Thursday, December 02, 2010

Recently, I was invited to express an opinion about "guilty pleasures". I had to chortle at the prospect of doing so, after all, I had evaluated my understanding of trashy pop music years ago. I had made a short, almost momentary radio documentary on the topic. It yielded a neverending parade of friends describing how alienated they felt by their taste. It was through talking to so many people about guilty pleasures that I realised that the shame originated from a number of sources: an acknowledgement that the music is tacky, meaningless and disposable; identifying a violently flamboyant visual aesthetic or else realising that the music conflicts with your outward persona. I also read somewhere that a guilty pleasure shows that you actually "know" about music... and there's nothing more embarrassing than knowing about music, right?

I didn't even realise that my views on such things had changed. As Mini pasted slabs of text to me, describing his love for Michelle Branch and Delta Goodrem, I noticed that he defended his passion in such a careful and sensitive way. It made me realise that guilty pleasures are simply not relevant to me anymore. I said to him, "Perhaps every thing I like is a guilty pleasure?" It is true to some extent, my cultural choices may be dismissed and ridiculed by the stealthy guardsmen of good taste. They don't even have to say anything, whoever they are. I understand what is fashionable, what is indie and credible, as opposed to what is trashy, silly and ridiculous. I was once told that there would be a time when I would not care what they thought. I was once promised that I would be comfortable and honest enough to celebrate what I love without fear of reproach.

So how did it come to be like this? I believe much of it has to do with the construction of the online identity. It is possible to conceal those things that make you uncool. You do not need to feature Milli Vanilli in your list of Favourite Artists on Facebook, you do not need to incessantly mention Ace of Base on Twitter. Instead, you can associate yourself with a kind of wispy, bearded indiepop subgenre that has considerably more gravitas and far greater kudos than Space Disco. I can't identify when it happened exactly, but somewhere between that momentary whiff of a documentary and this very day, I learned to embrace and project all that I would otherwise be ashamed of. Irrespective of any glitchy sound or cheesy attitude, I think it is the greatest thing to find that song that resonates with you. It's not fair to celebrate that discovery in isolation.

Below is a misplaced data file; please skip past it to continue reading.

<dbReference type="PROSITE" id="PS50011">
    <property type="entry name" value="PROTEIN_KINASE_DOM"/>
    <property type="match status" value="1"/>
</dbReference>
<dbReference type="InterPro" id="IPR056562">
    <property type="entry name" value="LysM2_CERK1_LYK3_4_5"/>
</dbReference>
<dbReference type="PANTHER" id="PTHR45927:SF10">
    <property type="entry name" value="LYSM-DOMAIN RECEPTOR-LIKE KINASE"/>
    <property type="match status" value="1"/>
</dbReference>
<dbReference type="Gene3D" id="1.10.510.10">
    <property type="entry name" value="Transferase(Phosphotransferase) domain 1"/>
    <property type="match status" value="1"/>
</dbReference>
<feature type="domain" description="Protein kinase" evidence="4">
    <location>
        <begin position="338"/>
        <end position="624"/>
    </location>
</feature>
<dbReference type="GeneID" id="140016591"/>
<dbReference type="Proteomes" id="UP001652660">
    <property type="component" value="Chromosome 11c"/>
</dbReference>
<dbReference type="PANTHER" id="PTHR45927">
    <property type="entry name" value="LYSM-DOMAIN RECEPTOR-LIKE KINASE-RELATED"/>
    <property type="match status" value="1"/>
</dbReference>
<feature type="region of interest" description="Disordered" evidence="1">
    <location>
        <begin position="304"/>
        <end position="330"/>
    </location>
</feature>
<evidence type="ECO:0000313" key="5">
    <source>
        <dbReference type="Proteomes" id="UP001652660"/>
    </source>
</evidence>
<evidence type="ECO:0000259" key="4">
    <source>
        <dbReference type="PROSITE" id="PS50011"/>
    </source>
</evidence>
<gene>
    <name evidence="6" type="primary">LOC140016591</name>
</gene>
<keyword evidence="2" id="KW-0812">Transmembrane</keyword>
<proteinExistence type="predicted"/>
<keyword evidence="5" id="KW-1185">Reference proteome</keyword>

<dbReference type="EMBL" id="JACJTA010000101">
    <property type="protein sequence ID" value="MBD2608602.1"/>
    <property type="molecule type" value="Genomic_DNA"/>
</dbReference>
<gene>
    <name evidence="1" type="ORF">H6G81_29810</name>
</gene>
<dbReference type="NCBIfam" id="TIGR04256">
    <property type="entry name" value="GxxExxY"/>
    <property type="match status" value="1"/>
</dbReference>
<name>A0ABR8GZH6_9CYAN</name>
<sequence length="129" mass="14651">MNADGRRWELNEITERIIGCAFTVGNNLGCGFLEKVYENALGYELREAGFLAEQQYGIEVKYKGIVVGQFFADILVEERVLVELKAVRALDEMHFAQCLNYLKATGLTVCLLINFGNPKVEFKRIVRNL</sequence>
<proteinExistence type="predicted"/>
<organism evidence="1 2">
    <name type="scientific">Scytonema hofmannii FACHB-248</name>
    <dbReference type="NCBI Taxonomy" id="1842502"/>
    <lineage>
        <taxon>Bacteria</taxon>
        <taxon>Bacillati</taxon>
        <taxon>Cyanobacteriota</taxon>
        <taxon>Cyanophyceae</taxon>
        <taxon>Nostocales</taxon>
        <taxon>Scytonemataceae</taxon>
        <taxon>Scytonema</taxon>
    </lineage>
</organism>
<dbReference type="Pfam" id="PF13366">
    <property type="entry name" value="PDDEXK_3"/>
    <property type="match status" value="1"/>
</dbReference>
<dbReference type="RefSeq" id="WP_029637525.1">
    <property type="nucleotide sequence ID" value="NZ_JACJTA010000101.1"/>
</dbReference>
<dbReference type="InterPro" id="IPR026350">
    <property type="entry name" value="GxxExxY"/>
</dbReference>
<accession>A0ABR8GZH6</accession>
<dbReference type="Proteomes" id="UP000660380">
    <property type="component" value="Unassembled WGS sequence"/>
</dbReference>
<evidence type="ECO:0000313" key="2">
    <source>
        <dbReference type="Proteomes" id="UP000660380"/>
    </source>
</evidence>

I have given up defending the music I love because I no longer take the cultural guardsman seriously. He is like an insecure hipster to me, running from one token endorsement to another. He once held such conviction in his taste, but since it has fallen out of favour with a key indie stakeholder, he feels compelled to snarl, dismiss and ridicule. He is desperate to assert his own cultural superiority, but when he does, it is almost as if he is dismissing a fragment of his musical past, a part of himself that found a rare affinity in something as beautiful and ephemeral as pop music.

It is stupid. We should never be ashamed of our taste. We should learn to trust our cultural sensibilities. Cool or otherwise, we should celebrate in rejoice in the discovery of truly great pop. That's why we're all here.

Cassettes & Chocolate Milk: Synthpop Podcast #25
Pet Shop Boys - Opportunities (Reprise)
Pet Shop Boys - Tonight is Forever
Depeche Mode - Shake the Disease
Cause & Effect - Nothing Comes to Mind
Yazoo - Nobody's Diary
Erasure - My Heart, So Blue (Orchestral Arrangement)
New Order - Dream Attack
Electronic - Vivid
The Cure - Halo

Download (54.6 MB)

1 comment:

Ethan said...